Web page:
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While flood events along the Red and
At the present time, however, no major problems are expected for the immediate area.
According to Dave Bolin, refuge manager at the Des Lacs NWR, the past two years of drought conditions have left the Des Lacs lakes with plenty of water storage capacity. “The refuge lakes went into the fall very low, which is a good scenario for the amount of snow we’ve gotten and the amount of runoff we could get this spring,” he said. “We’re in a position where we can store a lot of water, much more than we could normally store, which should reduce flooding downstream.”
Because of the arrangement of water control units and high points on the Des Lacs lakes, refuge personnel can actually divert water from the southern end of the refuge to the northern end. “An example of that will be runoff coming from Tasker’s Coulee,” said Bolin. “To push that water north, we have to keep structure Number Four open.”
The plan is a change from normal spring operations at the Des Lacs NWR. “We’ll be pushing excess water into Units One and Two,” said Bolin, “but we’re going to try not to increase storage there too much because we don’t have the capacity to draw them down. If we push water to the north, we’ll be depending on climate to draw the water levels down to our objectives.”
A shallower water depth is preferable in the
However, the more immediate concern of spring runoff is taking precedence. “Right now, we’re focusing on reducing impact to downstream landowners,” Bolin said. “We’re planning on holding water to our full potential until downstream flooding subsides. A lot of coulees flow into the Des Lacs south of the refuge. We hope that all flows through while we’re storing water.”
He expects the refuge lakes to quickly reach capacity this spring, with water released later in the season to accommodate management goals. In fact, structures Four and Six are scheduled for replacement this summer, but Bolin said current conditions should not delay that construction.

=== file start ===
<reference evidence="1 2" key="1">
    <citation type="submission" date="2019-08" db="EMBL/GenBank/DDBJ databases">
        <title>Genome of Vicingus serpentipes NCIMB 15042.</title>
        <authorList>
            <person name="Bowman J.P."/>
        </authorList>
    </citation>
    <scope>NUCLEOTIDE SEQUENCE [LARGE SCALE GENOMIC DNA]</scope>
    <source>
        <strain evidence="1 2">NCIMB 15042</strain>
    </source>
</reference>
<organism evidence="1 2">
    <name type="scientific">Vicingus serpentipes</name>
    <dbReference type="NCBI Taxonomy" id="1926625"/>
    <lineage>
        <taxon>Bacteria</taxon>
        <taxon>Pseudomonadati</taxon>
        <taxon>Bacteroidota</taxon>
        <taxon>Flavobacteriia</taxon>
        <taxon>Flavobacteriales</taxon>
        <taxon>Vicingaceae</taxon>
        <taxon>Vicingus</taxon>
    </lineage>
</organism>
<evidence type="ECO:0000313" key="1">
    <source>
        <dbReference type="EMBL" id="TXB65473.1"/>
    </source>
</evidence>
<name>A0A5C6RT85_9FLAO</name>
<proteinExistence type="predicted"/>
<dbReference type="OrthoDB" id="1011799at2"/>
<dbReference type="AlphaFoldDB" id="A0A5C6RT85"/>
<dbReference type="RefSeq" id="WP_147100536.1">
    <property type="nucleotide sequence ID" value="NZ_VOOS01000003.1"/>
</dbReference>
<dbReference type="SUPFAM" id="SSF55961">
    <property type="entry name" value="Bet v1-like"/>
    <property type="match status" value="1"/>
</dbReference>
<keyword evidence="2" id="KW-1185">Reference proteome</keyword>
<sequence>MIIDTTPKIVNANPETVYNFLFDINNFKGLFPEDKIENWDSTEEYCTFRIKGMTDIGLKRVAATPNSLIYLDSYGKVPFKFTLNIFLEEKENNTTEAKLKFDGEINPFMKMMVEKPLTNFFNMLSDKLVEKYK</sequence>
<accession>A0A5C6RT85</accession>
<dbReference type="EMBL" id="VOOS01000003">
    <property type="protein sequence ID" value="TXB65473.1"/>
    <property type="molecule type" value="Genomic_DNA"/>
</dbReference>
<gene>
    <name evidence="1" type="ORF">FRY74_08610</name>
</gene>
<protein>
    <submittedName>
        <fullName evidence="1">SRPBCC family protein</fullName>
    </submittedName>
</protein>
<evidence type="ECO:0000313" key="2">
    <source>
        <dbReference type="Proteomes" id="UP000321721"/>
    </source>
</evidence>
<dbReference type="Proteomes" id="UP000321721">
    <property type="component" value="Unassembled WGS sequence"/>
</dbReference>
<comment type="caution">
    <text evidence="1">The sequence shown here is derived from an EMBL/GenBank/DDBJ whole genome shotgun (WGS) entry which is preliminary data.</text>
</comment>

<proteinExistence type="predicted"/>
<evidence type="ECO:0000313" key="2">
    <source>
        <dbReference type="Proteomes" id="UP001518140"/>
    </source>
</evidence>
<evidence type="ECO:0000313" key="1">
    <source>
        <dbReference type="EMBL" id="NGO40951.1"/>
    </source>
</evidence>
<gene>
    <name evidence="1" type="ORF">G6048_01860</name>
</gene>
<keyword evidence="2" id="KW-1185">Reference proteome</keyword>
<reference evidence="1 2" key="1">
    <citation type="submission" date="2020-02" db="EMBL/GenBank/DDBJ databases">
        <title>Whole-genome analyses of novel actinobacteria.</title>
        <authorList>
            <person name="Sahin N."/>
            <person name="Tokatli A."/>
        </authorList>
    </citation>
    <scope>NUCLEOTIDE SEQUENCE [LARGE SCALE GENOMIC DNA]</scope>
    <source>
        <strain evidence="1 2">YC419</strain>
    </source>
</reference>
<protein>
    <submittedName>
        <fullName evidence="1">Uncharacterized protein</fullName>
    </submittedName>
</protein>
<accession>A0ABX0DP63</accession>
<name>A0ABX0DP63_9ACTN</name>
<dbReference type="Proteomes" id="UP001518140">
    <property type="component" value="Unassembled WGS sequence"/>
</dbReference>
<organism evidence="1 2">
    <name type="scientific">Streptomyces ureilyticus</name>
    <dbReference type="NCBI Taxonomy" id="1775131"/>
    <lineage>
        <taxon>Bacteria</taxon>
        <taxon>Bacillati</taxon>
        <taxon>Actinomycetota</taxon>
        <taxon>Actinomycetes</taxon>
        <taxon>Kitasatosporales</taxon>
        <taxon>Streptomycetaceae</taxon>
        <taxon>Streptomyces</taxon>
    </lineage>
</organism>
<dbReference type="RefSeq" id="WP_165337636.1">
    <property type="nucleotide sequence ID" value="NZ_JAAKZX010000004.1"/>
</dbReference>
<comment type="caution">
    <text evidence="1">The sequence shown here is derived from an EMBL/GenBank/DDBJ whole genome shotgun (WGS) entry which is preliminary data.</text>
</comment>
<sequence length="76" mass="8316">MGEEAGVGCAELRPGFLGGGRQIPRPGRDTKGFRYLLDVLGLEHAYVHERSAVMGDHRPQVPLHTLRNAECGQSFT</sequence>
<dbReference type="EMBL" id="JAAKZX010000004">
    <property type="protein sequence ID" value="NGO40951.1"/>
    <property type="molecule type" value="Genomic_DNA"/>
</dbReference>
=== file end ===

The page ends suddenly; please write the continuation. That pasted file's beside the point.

The heavy snow accumulations pose a problem for property owners along the rivers, but the runoff will have a positive effect for sloughs and potholes across the landscape. “With all the potholes drying out the past couple years, they should fill up again now, which will increase the production of the system,” said Bolin, adding that more nutrients would be released and more invertebrate activity would occur to feed more waterfowl. “We should see a spike in duck numbers in a year like this.”
Flood forecasts released Monday by the National Weather Service predicted a 94 percent chance of the
However, Carpio mayor Jamie Armstrong was encouraged by plans to store water at the Des Lacs NWR. “We’ve made sure everything is in order,” he said, adding that the community has access to sand and a small supply of sandbags on hand. “Hopefully, we don’t need it.”
A group of residents has already taken steps to keep runoff flowing freely through town by clearing some drainage ditches and culverts that have been blocked and caused problems in the past.
“The nice thing is that everything was so dry [last summer],” he said. “Now, it depends on how it thaws. If we have a gradual thaw, we’ll be in good shape.”
of storage room, too
Personnel at the Upper Souris NWR are also waiting for the spring runoff to begin, while keeping a close eye on predictions from the National Weather Service, the North Dakota State Water Commission and the Saskatchewan Water Authority. The Souris (Mouse) River flows south of
“We’re following all current predictions on an hourly basis,” said Tom Pabian, refuge manager at Upper Souris NWR. He was particularly concerned about the stretch of river between the refuge and Towner. “It all depends on what Mother Nature brings us. We’re the only controlled dam that flows through the
The lake’s current elevation is 1,590’, while the normal summer operating level is 1,597’. “We can take the lake up to 1,601 feet during a flood event,” said Pabian. “Then we would have to drop it down to 1,597 feet after runoff.”
At the 1,601’ elevation, the lake could hold about 100,000 acre feet of water.
Kelly Hogan, project leader for the Souris River Basin Complex, noted that the Rafferty and Alameda reservoirs on the Souris River in Saskatchewan were also at low levels and capable of storing a great deal of water upstream from Lake Darling. “They’re needing water and they’re going to hold what they can,” he said, adding that the increased run-off this spring could provide a benefit to the fishery at those reservoirs as well as
Hogan and Pabian emphasized that because of international agreements for managing
According to Monday’s flood forecast by the NWS, communities along the